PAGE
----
"Morton treats the material with a light touch and a dry sense of humor...He is compassionate without being sentimental, even when his characters face life-changing challenges. His take on the relationship between grandmother and granddaughter is particularly refreshing...Morton creates individuals, not types, and makes what could be a familiar story fresh." --The Columbus Dispatch
"That Brian Morton has made an engaging and appealing novel with this difficult septuagenarian at its heart is no small accomplishment...warm, funny and always deeply human...[Morton] develops characters worth knowing...Florence Gordon, for all her fine qualities, never ends up being lovable. But Brian Morton’s novel certainly is." --Buffalo News

"Morton has artfully constructed the novel." --Chicago Tribune

"Deliciously sharp and deeply sympathetic...[Morton] is one of the most unostentatiously intelligent novelists at work today...Morton proves that in the hands of a truly gifted novelist, as in real life, a person’s likability matters less than her sheer power of being." --Tablet Magazine

“[Morton] has consistently demonstrated a respect for the humanity of even his most flawed characters...Witty and sophisticated." --Haaretz

"Always a pleasure to read for his well-drawn characters, quiet insight and dialogue that crackles with wit, Morton here raises his own bar in all three areas." -- Kirkus, starred review

"Morton’s characters are sharply drawn, vivid in temperament and behavior, and his prose smartly reveals Florence’s strength and dignity." --Publishers Weekly, starred review

"Morton’s intelligent, layered portrait of a feisty, independent older woman is an absolute joy to read, not only for its delightful wit but also for its dignified appraisal of aging and living life on one’s own terms." --Booklist, starred review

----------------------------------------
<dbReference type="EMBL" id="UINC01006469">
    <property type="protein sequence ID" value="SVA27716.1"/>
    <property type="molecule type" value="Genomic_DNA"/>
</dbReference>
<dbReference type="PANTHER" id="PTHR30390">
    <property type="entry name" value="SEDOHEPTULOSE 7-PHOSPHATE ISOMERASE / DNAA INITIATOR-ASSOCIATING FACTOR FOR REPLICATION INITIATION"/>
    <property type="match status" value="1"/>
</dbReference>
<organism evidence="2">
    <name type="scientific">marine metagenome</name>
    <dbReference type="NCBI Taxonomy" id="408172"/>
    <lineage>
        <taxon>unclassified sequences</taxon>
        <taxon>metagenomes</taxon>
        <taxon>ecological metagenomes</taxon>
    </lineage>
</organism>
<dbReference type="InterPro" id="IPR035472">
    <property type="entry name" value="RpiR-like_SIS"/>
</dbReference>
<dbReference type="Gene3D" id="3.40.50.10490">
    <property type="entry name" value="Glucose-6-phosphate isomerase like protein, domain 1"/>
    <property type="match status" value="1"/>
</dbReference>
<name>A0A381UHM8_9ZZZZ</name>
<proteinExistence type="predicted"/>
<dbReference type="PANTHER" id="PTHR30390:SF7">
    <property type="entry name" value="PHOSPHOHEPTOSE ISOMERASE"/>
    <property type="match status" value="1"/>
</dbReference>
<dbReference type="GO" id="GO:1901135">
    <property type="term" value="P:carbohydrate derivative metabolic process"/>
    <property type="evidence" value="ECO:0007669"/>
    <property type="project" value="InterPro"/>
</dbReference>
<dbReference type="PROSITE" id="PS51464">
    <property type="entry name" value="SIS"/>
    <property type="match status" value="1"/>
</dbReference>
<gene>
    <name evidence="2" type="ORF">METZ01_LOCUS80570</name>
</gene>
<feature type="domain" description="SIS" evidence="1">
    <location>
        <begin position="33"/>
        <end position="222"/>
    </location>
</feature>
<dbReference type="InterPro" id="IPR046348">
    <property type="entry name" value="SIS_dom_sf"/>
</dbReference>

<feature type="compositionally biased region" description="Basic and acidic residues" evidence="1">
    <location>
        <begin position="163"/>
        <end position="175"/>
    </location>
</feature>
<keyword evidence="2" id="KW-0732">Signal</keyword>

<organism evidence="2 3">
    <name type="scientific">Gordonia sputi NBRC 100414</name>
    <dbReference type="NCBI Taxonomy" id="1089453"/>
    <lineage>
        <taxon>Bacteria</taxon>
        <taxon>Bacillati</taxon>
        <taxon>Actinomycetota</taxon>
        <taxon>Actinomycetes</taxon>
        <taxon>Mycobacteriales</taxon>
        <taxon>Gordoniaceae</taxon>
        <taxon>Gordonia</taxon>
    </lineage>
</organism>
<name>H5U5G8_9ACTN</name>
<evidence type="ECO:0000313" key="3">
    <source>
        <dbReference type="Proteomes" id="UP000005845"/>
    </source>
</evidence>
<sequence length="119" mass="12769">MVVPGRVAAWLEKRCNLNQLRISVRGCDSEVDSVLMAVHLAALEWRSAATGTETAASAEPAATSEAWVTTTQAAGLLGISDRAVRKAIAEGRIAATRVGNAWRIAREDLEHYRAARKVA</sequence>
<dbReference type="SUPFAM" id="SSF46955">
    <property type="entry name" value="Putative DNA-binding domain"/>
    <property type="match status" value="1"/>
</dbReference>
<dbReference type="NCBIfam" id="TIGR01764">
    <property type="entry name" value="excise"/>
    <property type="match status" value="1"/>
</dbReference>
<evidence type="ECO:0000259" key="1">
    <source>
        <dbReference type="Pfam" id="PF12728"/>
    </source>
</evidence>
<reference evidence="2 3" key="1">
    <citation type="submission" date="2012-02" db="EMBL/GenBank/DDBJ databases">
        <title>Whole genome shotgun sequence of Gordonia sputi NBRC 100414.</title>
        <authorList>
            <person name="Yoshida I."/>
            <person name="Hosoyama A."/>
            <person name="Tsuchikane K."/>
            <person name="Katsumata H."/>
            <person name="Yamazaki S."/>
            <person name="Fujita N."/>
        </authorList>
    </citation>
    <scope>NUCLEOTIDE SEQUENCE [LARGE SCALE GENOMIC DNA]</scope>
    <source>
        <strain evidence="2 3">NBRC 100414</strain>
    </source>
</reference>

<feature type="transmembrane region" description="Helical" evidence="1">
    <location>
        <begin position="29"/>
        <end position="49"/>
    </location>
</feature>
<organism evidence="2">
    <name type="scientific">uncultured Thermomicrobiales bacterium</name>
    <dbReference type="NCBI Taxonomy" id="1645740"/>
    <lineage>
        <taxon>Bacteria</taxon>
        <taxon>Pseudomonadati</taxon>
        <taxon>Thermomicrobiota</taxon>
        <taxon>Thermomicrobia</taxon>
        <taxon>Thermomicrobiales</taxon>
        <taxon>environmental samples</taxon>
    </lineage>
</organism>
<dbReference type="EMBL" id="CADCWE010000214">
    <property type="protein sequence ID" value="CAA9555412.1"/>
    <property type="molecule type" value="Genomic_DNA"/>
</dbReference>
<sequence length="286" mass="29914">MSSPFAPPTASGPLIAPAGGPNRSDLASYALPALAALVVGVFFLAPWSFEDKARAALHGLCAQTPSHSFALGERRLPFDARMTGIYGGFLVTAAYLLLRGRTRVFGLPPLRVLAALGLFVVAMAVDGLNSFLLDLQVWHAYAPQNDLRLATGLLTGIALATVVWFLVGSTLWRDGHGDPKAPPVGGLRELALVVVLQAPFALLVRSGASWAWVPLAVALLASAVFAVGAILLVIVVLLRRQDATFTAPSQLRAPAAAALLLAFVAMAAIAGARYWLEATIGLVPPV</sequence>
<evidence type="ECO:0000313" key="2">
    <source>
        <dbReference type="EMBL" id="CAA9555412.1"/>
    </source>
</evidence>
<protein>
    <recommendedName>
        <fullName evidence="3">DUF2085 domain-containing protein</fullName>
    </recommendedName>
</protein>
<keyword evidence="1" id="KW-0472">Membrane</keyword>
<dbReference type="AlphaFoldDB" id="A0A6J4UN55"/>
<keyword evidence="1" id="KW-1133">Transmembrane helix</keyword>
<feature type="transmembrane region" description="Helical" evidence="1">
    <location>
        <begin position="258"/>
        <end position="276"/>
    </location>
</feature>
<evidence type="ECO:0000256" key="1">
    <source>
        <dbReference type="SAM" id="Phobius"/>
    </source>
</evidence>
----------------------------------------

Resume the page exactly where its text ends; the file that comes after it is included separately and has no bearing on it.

"Morton (Starting Out in the Evening) has created an obstreperous, rebellious character who is likable for being true to herself." --Library Journal

“Combining a rigorous intellect and a deep humanity, this is the story of a feminist hero, a family coming together and apart, and the ways we interpret the past and attempt to face the future. Most of all, Florence Gordon shows how passion — of one type or the other — shapes a heart." —Alice Sebold, author of The Lovely Bones

“Perceptive isn't a strong enough word to describe Brian Morton's insight into family dynamics; psychic is more like it. From the nuances of a long marriage to the inevitable, infinitely sad divisions and tender connections between grandparents and parents and children, Morton nails it all. And somehow he still manages to be funny, even as he breaks your heart.”—Emily Gould, author of Friendship

"Florence Gordon is a marvelous creation. Like many great characters in English literature, she is a sacred monster, fully realized and richly present in the pages of this thoroughly enjoyable book."—Vivian Gornick, author of Fierce Attachments and Approaching Eye Level

"A marvelously wise, compassionate, funny, rueful and altogether winning novel.  Brian Morton knows inside-out this tribe of witty, thoughtful people who, for all their decent values and good intentions, can't seem to narrow the unbridgeable distance between men and women, young and old,  pride and compromise, solitariness and community. Florence Gordon is his most generously ample, humane and vital book."—Phillip Lopate, author of To Show and To Tell and Against Joie de Vivre

"Florence Gordon is one of contemporary literature’s most wondrous characters: flawed and brilliant, funny and serious, totally unforgettable."—Darin Strauss, author of Chang and Eng and Half a Life

“Florence Gordon belongs on the very  short list of wonderful  novels about older women. Florence, the brilliant, cranky, solitude-craving feminist writer, is an indelible character, and her New York—the fading city of books and writers and melancholy oddballs —lives on in these immensely pleasurable pages.”—Katha Pollit, author of Learning to Drive: and Other Life Stories 

Houghton Mifflin Harcourt, 9780544309869, 320pp.

Publication Date: September 23, 2014

About the Author

BRIAN MORTON is the author of four previous novels, including Starting Out in the Evening, which was a finalist for the PEN/Faulkner Award and was made into an acclaimed feature film, and A Window Across the River, which was a Book Club selection of the Today show. He teaches at New York University, the Bennington Writing Seminars, and Sarah Lawrence College, where he also directs the writing program. He lives in New York.

Coverage from NPR